Click here for highest-paid female athletes
Slideshow: Ten highest-paid female athletes

Sharapova maintains an impressive endorsement portfolio that includes Nike, Head, Evian, Clear Shampoo, Sony Ericsson, Tiffany and Tag Heuer. Sharapova has 5.2 million Facebook fans and her partners are constantly doing things on her Facebook page to reach them. Cole-Haan (a Nike subsidiary) ran a promotion for her 24th birthday where her fans got 24 percent off that day.

Sharapova extended her Nike agreement in 2010 for eight years that could net her as much as $70 million. Sales of her Nike line of tennis apparel were up 26 percent in 2010 and she now has five other Tour pros wearing the collection. Her ballet flat was the top selling shoe in 2010 at Cole Haan. She receives royalties on both her Nike and Cole Haan lines.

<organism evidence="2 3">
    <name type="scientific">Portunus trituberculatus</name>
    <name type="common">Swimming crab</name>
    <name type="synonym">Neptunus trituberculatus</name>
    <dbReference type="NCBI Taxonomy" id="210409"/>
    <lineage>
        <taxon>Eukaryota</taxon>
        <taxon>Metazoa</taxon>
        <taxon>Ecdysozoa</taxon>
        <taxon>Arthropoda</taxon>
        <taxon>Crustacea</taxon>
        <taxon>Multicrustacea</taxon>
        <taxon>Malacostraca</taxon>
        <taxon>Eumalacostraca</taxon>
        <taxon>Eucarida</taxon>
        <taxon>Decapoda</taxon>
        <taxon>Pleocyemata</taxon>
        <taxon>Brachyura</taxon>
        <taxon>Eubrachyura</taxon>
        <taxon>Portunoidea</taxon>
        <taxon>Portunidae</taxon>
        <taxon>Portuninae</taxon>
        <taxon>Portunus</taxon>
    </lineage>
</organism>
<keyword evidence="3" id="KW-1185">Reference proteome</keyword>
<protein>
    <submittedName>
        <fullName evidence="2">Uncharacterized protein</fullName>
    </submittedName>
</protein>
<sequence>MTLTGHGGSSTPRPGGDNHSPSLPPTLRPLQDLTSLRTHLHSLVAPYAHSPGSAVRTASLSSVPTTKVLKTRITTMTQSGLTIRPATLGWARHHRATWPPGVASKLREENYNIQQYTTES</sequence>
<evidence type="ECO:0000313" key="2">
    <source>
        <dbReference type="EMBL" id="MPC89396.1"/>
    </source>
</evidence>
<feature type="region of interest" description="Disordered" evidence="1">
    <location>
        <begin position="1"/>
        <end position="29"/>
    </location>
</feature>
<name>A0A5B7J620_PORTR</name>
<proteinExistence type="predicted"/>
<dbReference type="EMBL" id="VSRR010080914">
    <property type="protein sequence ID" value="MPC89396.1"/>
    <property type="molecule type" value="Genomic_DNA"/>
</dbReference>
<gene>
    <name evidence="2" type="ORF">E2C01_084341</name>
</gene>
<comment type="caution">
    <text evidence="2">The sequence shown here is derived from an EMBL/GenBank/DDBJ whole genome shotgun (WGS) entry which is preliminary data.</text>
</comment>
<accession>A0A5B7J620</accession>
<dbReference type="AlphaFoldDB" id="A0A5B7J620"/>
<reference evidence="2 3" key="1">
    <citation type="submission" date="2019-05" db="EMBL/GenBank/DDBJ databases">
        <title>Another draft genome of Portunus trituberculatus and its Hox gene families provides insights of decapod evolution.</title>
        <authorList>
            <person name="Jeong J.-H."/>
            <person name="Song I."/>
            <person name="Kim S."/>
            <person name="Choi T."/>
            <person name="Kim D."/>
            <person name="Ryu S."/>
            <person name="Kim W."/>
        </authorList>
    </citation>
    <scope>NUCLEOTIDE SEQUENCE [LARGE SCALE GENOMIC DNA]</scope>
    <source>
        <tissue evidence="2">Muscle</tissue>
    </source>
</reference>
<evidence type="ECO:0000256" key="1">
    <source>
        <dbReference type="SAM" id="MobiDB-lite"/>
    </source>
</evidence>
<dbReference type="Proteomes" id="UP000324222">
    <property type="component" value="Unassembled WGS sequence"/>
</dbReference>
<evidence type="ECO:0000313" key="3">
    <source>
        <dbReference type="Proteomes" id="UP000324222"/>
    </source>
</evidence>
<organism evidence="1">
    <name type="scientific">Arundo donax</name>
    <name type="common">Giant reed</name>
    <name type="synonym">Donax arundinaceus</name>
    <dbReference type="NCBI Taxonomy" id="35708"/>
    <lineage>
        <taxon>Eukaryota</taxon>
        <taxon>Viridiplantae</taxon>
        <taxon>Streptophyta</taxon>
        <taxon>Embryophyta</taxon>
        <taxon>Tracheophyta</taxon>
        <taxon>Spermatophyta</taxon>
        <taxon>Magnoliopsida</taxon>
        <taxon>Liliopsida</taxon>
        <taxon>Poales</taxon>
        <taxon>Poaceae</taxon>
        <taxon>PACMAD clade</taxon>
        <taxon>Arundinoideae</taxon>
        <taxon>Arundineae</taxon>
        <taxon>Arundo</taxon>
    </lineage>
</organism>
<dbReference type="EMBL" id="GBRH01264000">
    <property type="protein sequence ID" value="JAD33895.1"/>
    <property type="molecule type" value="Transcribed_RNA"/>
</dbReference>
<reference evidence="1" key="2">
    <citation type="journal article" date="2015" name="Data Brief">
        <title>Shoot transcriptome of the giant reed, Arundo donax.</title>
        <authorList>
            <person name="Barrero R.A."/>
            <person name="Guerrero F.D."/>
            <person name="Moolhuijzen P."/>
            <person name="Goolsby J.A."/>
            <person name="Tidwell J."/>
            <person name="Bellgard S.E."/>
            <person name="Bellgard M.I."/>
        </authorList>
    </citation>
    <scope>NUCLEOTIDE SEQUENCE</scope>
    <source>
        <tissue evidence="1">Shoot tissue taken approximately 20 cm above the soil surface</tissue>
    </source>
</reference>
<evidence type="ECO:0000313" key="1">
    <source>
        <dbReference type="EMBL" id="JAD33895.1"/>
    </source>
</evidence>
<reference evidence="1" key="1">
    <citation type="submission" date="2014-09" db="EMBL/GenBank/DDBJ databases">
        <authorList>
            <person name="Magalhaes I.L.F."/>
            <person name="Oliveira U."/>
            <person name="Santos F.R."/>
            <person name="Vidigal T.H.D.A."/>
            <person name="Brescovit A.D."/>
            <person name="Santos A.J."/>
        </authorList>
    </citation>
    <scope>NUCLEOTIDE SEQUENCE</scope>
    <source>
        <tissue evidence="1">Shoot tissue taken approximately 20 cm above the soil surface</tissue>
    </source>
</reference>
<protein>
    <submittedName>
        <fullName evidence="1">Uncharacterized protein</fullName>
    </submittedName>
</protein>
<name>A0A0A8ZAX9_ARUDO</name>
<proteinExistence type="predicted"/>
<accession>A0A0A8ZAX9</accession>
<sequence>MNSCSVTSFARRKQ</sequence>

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Our earnings estimates are for the 12 months ending July 1, 2011. We factor in prize money, salaries, appearance fees, licensing income and endorsements in our totals. Tennis players dominate the list with seven of the ten spots. The ten highest-paid women made $113 million over the past 12 months, up 1 percent from last year. By comparison the 10 highest-paid men earned a collective $449 million.

The second highest-paid female athlete over the past year is the world's No. 1 ranked tennis player, Caroline Wozniacki at $12.5 million. She banked $6 million in prize money and another $6.5 million from sponsors and appearances. Companies are lining up behind the 21-year-old Dane hoping to catch tennis' next big star. She added deals this year with Yonex, Compeed and Oriflame, but her biggest partner is Adidas, which paid out lucrative bonuses in 2010 thanks to her No. 1 year-end ranking.